The Aisle Seat - Movie Reviews by Mike McGranaghan
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THE AISLE SEAT - by Mike McGranaghan


Drug War

Most Americans probably don't know director Johnnie To, but fans of the foreign action genre will certainly be familiar with The Heroic Trio, Triad Election, and the very intense Vengeance. His latest, Drug War, is like a Chinese version of The Wire. It's a compelling procedural that offers an inside look at the drug trade.

Louis Koo plays a drug lord named Timmy Choi, who is nabbed by cops after being critically wounded in a meth lab accident. Faced with the death penalty for his crimes, he decides to save his own skin by working with police captain Zhang (Sun Honglei) to bring down the partners with whom he's been operating a major methamphetamine ring. The first step involves Zhang going undercover by posing as another lowlife whom the partners have not yet met; because the guy, nicknamed Haha, is known for his boisterous laugh, he must convincingly adopt a completely new personality. As Choi leads him closer and closer to the top of the totem pole, Zhang begins to doubt the sincerity of his informant. Not only must he maintain the guise of a pusher, he must also keep close tabs on Choi's increasingly suspicious behavior, to make sure that he isn't double crossed and put into a life-threatening situation.

I've seen lots of movies about police attempts to infiltrate drug rings, and Drug War easily ranks among the best. Johnnie To mostly keeps things very grounded and authentic, showing how Zhang uncovers the various details of the operation. Of particular interest are the moments showing how the dealers protect themselves from being caught. Two of them, a set of non-verbal, meth-manufacturing twins, have an escape hatch in the floor, allowing them to sneak out when the cops raid. I once met a member of an inner city drug task force who told me stories about what happens in Philadelphia crack houses. He said that the dealers had buttons that, when pushed, would slam all the doors shut and lock them, trapping anyone who might try to run off without paying. He also told me of the horrors an unlucky individual facing one of those doors would endure. That imagery haunts me to this day. Drug War has that same kind of specificity in detailing the way big-time drug dealers need to plan for every possible contingency. Their life is the ultimate self-protection plan.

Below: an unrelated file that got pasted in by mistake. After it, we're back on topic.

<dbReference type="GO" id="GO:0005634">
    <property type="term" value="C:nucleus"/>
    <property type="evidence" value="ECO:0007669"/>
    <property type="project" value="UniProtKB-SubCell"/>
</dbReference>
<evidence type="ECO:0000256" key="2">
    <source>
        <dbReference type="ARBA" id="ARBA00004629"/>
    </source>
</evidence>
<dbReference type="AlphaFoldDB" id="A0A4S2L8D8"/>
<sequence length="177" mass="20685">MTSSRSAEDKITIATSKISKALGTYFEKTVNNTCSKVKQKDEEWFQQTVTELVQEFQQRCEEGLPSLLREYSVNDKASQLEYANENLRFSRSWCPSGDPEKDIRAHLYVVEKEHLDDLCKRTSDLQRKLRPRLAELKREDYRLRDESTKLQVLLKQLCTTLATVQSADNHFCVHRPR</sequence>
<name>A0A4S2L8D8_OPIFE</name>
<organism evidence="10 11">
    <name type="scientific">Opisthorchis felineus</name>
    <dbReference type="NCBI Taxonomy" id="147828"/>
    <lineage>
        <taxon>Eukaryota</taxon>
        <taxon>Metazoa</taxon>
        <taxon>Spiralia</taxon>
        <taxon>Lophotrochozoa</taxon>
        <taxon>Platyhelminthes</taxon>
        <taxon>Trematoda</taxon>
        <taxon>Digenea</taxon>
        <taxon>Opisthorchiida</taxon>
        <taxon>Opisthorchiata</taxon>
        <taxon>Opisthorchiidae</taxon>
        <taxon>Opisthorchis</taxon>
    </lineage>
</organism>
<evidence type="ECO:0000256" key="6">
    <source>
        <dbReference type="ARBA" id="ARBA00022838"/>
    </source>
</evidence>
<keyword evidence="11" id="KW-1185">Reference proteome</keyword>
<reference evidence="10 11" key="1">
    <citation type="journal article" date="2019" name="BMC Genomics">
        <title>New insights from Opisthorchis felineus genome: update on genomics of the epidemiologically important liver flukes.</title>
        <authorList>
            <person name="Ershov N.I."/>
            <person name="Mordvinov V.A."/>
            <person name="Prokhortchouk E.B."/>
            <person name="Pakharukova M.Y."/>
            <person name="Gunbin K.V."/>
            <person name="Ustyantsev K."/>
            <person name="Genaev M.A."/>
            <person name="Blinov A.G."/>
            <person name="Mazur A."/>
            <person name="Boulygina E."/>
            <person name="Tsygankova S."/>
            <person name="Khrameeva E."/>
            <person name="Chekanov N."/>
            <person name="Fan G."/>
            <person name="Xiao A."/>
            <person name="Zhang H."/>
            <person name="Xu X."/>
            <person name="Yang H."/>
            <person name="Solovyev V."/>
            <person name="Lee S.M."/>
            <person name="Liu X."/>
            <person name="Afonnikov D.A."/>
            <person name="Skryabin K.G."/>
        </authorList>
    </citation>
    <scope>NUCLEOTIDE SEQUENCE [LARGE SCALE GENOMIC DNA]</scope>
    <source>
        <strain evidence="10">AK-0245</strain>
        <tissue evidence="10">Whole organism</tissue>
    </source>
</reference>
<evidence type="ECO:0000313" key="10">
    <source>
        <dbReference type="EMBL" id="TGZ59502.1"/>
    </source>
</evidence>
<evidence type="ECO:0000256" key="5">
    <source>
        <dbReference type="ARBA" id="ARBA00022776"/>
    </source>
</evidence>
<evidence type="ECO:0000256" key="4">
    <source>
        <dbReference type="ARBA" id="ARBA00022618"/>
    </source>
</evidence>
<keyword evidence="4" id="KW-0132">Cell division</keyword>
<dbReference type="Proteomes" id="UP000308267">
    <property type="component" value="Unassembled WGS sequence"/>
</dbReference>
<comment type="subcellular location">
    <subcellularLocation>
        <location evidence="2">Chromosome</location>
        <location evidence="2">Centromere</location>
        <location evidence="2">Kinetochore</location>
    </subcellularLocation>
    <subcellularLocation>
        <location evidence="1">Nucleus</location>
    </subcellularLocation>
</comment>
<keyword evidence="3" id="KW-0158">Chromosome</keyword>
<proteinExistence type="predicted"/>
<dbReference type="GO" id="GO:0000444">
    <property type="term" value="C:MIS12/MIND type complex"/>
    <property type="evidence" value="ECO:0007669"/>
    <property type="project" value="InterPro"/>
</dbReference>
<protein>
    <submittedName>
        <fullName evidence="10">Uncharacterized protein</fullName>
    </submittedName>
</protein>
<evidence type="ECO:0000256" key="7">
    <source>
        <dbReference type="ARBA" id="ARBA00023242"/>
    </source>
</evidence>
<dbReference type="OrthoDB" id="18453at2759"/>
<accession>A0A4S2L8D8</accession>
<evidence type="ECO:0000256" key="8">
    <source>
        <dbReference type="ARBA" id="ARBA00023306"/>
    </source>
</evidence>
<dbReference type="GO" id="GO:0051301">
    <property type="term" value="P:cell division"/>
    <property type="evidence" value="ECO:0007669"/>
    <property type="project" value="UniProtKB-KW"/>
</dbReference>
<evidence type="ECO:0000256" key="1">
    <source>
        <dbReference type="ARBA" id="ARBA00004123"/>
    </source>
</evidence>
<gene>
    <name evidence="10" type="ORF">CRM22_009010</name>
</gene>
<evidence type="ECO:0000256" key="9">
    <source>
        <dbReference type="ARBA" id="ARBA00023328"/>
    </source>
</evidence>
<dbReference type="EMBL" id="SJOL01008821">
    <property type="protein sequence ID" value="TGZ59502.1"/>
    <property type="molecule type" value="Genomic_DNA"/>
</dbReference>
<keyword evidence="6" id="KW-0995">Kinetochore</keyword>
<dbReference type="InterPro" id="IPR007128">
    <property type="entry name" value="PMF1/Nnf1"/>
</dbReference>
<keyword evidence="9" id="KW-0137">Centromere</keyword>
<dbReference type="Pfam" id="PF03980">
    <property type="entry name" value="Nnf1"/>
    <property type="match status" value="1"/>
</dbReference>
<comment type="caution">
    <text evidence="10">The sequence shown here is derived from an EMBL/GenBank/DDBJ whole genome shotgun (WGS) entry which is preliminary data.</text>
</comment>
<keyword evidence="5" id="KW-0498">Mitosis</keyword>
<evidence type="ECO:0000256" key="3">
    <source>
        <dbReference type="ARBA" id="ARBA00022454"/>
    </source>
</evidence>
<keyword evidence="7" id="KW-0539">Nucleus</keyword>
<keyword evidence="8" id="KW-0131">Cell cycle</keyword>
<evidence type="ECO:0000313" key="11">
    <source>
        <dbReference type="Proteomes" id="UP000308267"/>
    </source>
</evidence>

Drug War also offers up a lot of original, suspenseful complications for Zhang to face. One or two of them are familiar he's forced to prove that he isn't a cop by sampling some drugs but most of them I haven't seen before. At one stage of the game, the police have to take over a large number of boats in a seaport to convince a major player in the drug operation that Zhang (as HaHa) has a legit shipping operation. Scenes such as this help make Drug War very engrossing. The danger for Zhang escalates continually, as do his efforts to keep his cover. The most intense aspect, though, is the interplay between Choi and Zhang. The informant behaves in ways that are passive-aggressive, and he's always got an excuse for something questionable he's done. Was he really just patting that guy on the arm, or was it some sort of secret signal? Like Zhang, we never know and are consequently on edge the entire time.

There are a couple of small action scenes scattered throughout, and a massive one at the end. Actually, the finale is the only part of Drug War that overdoes things a bit. The shootout is endless, and edited in such a manner as to be disorienting at times. It's difficult to tell who's shooting at whom. Not that it matters much. This is, on the whole, a riveting crime drama with solid performances and a gripping sense of what it takes not only to keep a drug syndicate operating but also to shut one down. Drug War is a first-class police story.

( 1/2 out of four)

Drug War is unrated, but contains strong violence and graphic drug use. The running time is 1 hour and 45 minutes.

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